1. This is my experience exactly every time I get guilted into going out. I am so anxious and uncomfortable I couldn’t tell you what I ate, let alone what was talked about.
    These panic attacks are seriously crippling my life- if you have any tips that would be great.

    1. If you are at a place where this is possible, you could always do a worst possible case scenario. My therapist had me do this. We’d start with the anxious thought and then work through every single catastrophic theory I had to get to the worst case scenario. Then we talked about what I could do in each of these situations. It helped to have a plan. It also helped to see how silly some of my catastrophic thoughts were.

      I had agoraphobia. I don’t want that for anyone. I want everyone to feel like they can walk out of their house and go eat dinner. I now tend to get anxious at noises in restaurants, especially high pitched kids’ screams and such. I’ve run out of several restaurants because the family next to use either aren’t doing anything to calm their kid or can’t calm the child. I don’t feel bad about it. My husband stays and finishes up dinner or pays the check and meets me outside. Sometimes I just need to take a breath outside.

      I’ve also asked to move tables. If we are sat near families and the kids are already screaming I will flat out say, “Nope, you need to put us somewhere else.” I’ve never had someone tell me no.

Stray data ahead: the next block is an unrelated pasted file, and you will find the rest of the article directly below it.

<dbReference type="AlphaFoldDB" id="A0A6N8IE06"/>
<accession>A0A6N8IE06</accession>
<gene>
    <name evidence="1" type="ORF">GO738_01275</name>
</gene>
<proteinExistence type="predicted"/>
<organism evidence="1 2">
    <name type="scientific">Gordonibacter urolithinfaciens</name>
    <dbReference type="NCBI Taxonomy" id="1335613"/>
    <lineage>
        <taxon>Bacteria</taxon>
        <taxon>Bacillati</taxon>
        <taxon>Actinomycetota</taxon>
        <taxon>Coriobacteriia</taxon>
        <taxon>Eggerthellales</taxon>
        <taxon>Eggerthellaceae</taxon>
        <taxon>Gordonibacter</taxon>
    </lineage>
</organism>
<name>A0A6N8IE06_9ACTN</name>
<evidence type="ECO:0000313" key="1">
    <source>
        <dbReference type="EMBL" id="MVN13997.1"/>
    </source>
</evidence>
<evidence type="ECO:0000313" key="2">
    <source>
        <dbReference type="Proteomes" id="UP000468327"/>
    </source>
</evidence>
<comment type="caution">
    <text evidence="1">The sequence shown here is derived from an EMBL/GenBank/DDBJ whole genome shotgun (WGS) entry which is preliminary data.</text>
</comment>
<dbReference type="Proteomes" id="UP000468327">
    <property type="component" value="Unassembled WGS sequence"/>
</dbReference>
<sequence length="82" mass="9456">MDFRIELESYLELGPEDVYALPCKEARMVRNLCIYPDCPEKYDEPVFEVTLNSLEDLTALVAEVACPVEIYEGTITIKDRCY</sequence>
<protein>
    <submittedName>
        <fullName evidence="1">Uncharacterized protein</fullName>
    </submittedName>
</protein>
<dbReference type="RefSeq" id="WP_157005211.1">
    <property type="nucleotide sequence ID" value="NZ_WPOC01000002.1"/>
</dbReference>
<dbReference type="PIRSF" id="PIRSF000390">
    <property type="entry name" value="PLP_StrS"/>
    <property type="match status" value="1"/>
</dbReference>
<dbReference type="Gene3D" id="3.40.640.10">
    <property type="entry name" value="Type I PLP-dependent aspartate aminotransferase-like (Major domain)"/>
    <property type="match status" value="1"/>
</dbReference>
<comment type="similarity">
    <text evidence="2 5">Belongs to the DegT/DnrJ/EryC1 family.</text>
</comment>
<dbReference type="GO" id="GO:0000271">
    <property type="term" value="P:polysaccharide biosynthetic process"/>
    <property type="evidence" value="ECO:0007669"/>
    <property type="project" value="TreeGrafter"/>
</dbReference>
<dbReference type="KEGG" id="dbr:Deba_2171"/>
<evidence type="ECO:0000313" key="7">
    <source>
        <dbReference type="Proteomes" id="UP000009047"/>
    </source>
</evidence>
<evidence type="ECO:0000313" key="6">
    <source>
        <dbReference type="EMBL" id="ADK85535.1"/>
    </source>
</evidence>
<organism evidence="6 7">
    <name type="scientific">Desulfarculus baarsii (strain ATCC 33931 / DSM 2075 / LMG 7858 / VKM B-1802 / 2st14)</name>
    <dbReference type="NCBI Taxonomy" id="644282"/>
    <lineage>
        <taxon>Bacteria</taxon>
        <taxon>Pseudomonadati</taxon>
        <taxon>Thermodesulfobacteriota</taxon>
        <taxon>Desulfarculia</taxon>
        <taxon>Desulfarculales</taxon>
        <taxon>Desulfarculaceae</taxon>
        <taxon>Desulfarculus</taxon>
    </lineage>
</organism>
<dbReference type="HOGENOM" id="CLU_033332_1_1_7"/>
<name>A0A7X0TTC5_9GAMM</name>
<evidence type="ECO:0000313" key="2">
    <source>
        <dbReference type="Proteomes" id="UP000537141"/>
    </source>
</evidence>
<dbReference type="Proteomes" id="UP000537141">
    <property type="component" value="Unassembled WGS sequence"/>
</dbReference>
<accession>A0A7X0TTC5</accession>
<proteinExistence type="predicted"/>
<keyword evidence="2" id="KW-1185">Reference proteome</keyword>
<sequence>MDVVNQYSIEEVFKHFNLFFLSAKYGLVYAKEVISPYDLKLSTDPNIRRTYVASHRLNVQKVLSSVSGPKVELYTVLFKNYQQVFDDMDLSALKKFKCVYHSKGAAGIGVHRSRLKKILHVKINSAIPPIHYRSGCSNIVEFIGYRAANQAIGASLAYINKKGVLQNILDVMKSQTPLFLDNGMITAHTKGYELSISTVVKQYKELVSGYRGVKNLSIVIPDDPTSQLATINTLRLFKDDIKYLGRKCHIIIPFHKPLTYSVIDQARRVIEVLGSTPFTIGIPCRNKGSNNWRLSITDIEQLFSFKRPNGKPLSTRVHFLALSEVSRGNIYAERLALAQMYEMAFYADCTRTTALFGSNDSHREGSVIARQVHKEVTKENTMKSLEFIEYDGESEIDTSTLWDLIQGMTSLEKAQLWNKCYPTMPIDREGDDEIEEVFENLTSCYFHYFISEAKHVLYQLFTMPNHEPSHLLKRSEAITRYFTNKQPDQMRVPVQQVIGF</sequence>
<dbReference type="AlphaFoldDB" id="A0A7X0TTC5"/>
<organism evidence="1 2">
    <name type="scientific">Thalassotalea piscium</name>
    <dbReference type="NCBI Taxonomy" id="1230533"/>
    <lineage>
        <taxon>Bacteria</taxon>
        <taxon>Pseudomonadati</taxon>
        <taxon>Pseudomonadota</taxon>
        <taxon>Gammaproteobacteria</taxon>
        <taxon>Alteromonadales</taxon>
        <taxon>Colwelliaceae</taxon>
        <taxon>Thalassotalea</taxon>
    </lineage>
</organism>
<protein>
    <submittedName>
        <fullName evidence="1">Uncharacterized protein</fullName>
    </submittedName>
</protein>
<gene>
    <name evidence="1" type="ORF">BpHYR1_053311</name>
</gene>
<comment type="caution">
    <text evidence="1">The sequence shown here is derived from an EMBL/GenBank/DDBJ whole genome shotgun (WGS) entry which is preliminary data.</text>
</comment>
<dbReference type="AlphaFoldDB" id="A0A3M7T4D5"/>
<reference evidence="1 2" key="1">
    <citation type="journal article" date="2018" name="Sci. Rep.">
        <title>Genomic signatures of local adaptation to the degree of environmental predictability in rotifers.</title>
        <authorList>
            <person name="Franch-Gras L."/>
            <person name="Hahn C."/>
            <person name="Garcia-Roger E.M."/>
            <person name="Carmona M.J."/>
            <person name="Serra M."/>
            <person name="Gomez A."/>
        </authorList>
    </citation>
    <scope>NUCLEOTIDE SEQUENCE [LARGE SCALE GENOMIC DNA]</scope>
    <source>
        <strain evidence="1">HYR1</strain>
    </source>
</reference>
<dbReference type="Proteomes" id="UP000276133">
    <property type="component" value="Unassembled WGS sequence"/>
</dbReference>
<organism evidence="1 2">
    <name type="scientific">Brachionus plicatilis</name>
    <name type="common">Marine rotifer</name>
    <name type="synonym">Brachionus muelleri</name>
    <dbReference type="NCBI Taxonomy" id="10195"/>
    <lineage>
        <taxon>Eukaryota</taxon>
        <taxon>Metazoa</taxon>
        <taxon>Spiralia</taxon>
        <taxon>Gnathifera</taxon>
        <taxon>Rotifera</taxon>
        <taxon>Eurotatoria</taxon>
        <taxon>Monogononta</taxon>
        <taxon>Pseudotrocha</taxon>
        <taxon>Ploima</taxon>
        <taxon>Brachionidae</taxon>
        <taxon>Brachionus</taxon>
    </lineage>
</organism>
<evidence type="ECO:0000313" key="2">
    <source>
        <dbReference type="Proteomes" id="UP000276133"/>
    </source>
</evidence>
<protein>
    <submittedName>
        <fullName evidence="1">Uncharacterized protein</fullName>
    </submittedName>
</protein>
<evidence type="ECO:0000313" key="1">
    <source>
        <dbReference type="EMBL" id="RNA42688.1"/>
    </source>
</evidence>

You can do this. I know you can.

  2. Just a thought – do you think any of your friends would be willing to come out and eat with you (either in your home, or in a place with no crowds) instead of dining out? So you could still have the socializing without the major stressors? Not like, dinner parties, but getting take-out and keeping it casual – at least until you’re in a place where you can regularly handle dinner out again. (For some people having people over might feel more stressful, but just thought I’d put that out there.)

      1. I’m glad I said something, in that case. I don’t want anyone to feel like I’m butting in offering unasked for suggestions, but I’m also a big fan of finding ways to accommodate mental illness so people can still socialize and maintain friendships (and I hope you have or find people that will be happy to accommodate you).

      1. There’ll be tough moments…but you can do it! Keep fighting.

  3. I’m proud of you for making the effort to dine out and then seeing it through (even though you felt “The Dragon” rising). That’s what I like to call anxiety and I’m sticking to it, lol. I despise that son of a gun, as he’s ruined entirely too many special occasions that I can’t apologize enough for missing. It’s painful not participating in life events due to mental illness, as you attested, and people DO stop asking eventually, because they don’t get it if they haven’t experienced it. Mental illness is a process that affects every aspect of your life and the only person who can keep you afloat is YOU. Fighting with you…